What Makes a Good River Guide Great?
The conversation goes as such…
“I just got back from this amazing rafting trip in (fill in the blank state/country) on the (fill in the blank river). The guides were so great, they totally made my trip.”
I swear I’m not saying this because I’m a river guide.
River guides are the ones who provide safe passage through whitewater rapids. They make you laugh and they feed you food you could’ve never imagined cooking while camping. But what makes a good guide great? I’ve been fortunate enough to work with some awesome people over the years who have taught me a thing or two about being a river guide. Here’s what I’ve learned from them about what makes a good guide great.
Most people choose to be a river guide as a summer gig, heading back to school in the fall and then transitioning out of the job in a few years. Many of OARS. guides have made it their lifelong profession, working in the field for 10, 15, even 30 years. Roger Dale, one of the most experienced guides in the Grand Canyon, has done more than 150 trips down the Colorado River. He knows the intricacies of the Canyon in ways that most will never know. His depth of knowledge from time spent and trips run makes him excel at his job.
I’m not talking about my ukulele rendition of John Prine’s, “Let’s Talk Dirty in Hawaiian,” though it is one of my favorites to play around the campfire. Musical talent is so appreciated on the river, as the campfire provides the best setting for live music. Whether it’s playing the harmonica, singing, or strumming the guitar, music is a key component to making a trip fantastic. Consider yourself lucky if someday you get to enjoy the music from Katrina Cornell, Niels Jewitt or Eli Helvey. These guides, with their voices and instruments, make trips unforgettable.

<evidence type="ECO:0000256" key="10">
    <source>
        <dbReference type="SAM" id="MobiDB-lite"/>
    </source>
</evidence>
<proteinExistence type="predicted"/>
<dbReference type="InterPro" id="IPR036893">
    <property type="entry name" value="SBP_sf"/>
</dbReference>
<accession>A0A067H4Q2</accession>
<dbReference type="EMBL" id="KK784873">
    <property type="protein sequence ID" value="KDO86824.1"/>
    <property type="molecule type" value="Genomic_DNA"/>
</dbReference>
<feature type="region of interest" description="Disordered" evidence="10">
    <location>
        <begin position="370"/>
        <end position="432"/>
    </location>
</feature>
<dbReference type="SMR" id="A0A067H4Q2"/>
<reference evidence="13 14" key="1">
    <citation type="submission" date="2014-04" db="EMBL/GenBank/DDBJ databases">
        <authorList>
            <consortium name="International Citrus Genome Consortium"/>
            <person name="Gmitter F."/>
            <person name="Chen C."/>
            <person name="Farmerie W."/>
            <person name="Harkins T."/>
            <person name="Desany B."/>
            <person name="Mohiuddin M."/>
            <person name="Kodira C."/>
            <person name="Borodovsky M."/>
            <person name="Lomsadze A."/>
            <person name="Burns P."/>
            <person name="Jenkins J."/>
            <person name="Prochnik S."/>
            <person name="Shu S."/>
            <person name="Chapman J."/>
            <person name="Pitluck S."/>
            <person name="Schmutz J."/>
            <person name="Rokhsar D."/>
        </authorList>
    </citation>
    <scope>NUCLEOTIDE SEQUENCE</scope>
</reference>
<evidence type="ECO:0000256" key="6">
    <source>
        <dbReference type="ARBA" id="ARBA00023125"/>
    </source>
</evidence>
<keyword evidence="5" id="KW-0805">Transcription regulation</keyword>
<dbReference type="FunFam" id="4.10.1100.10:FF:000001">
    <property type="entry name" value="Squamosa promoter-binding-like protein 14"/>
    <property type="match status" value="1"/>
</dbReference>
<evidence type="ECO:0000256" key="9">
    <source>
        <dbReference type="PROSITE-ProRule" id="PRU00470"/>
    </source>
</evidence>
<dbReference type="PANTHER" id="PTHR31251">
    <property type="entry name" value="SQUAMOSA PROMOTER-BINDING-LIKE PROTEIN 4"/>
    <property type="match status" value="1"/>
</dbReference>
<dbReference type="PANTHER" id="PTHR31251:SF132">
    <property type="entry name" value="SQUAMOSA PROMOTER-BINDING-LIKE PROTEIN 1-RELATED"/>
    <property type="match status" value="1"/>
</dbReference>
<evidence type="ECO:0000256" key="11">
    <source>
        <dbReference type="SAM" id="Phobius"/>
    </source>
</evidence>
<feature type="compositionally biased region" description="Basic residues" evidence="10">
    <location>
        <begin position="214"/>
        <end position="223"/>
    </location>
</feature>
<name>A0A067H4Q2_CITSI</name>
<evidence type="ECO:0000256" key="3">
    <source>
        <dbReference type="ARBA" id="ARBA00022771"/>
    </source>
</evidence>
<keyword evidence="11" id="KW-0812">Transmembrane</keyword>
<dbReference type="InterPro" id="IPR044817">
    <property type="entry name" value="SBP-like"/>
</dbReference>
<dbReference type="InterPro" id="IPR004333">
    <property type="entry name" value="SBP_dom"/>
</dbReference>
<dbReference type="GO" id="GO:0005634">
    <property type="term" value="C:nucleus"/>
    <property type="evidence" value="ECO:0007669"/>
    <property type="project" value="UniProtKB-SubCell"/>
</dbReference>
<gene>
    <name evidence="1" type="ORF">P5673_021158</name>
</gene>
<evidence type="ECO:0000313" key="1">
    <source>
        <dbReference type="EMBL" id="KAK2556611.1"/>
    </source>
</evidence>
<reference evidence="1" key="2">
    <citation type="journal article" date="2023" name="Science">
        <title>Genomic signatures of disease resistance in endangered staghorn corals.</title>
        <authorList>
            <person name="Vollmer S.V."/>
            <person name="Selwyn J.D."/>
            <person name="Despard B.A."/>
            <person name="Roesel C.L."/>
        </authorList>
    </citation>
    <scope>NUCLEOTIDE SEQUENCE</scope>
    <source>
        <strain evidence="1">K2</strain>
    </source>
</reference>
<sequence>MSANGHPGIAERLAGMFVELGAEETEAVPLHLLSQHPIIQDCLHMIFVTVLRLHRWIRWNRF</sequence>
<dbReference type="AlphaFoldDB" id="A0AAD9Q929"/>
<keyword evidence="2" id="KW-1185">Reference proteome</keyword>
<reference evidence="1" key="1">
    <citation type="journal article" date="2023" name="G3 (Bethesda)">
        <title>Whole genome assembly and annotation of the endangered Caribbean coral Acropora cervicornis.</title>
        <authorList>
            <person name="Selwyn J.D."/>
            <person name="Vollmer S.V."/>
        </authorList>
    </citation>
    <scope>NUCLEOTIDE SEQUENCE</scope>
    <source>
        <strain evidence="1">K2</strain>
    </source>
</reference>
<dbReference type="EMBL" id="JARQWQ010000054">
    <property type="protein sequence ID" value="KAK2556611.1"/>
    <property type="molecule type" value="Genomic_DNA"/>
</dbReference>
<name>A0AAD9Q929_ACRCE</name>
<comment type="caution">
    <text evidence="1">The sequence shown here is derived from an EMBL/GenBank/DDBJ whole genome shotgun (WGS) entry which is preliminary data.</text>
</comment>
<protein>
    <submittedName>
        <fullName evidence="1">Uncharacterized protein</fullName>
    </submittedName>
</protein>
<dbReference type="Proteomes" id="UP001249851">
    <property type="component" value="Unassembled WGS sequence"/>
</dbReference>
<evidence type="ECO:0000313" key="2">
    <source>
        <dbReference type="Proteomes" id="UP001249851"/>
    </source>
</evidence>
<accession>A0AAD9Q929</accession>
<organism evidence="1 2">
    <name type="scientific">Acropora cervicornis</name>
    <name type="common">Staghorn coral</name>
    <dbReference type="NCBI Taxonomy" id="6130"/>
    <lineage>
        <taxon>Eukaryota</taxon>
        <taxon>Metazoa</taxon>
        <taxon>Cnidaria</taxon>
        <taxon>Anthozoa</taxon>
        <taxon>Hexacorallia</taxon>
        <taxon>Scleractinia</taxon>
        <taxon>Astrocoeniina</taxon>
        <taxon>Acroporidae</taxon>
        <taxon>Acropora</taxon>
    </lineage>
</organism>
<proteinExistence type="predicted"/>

3. Excellent Storytelling
The art of storytelling is a craft that’s mastered over years of practice. But at the core, you have to have a good story. I’ve been completely enthralled sitting around the campfire, listening to Nick Grimes tell the tale of the fire on the Middle Fork of the Salmon, hanging on to his every word. Oftentimes these stories are about past trips or folklore of the river canyon itself, and they help to further connect us to these areas. Check out my post about what makes river guides the best storytellers here.
4. A Little Bit Crazy
Guides have a very serious job. We want to share the river rafting experience with our guests in a safe and enjoyable manner. The best guides balance this responsibility with, well, what’s best described as a flair of eccentric behavior. Steve Kenney is known to have loads of fun on the river, often bringing costumes and sometimes even hula hoops. Rondo Buecheler also comes to mind for his hilarious sense of humor. As he enters each rapid on the Colorado River he will yell out, “Dories!” to which all of his passengers reply, “Ho!” This could be the best way I can think of to enter a rapid.
5. An Extensive Tool Kit
I’m not talking about a box with wrenches and screwdrivers. Great guides have solutions for almost all issues, be it gear, guest or guide related. Kate Wollney, the Queen of the Rogue River in Oregon, is one of the best problem solvers around. She never gets frazzled or overwhelmed in the slightest. She attends to each snafu like it was part of the original plan, and keeps moving forward with the trip.
Has a river guide made your trip unforgettable in some way? Share your story below.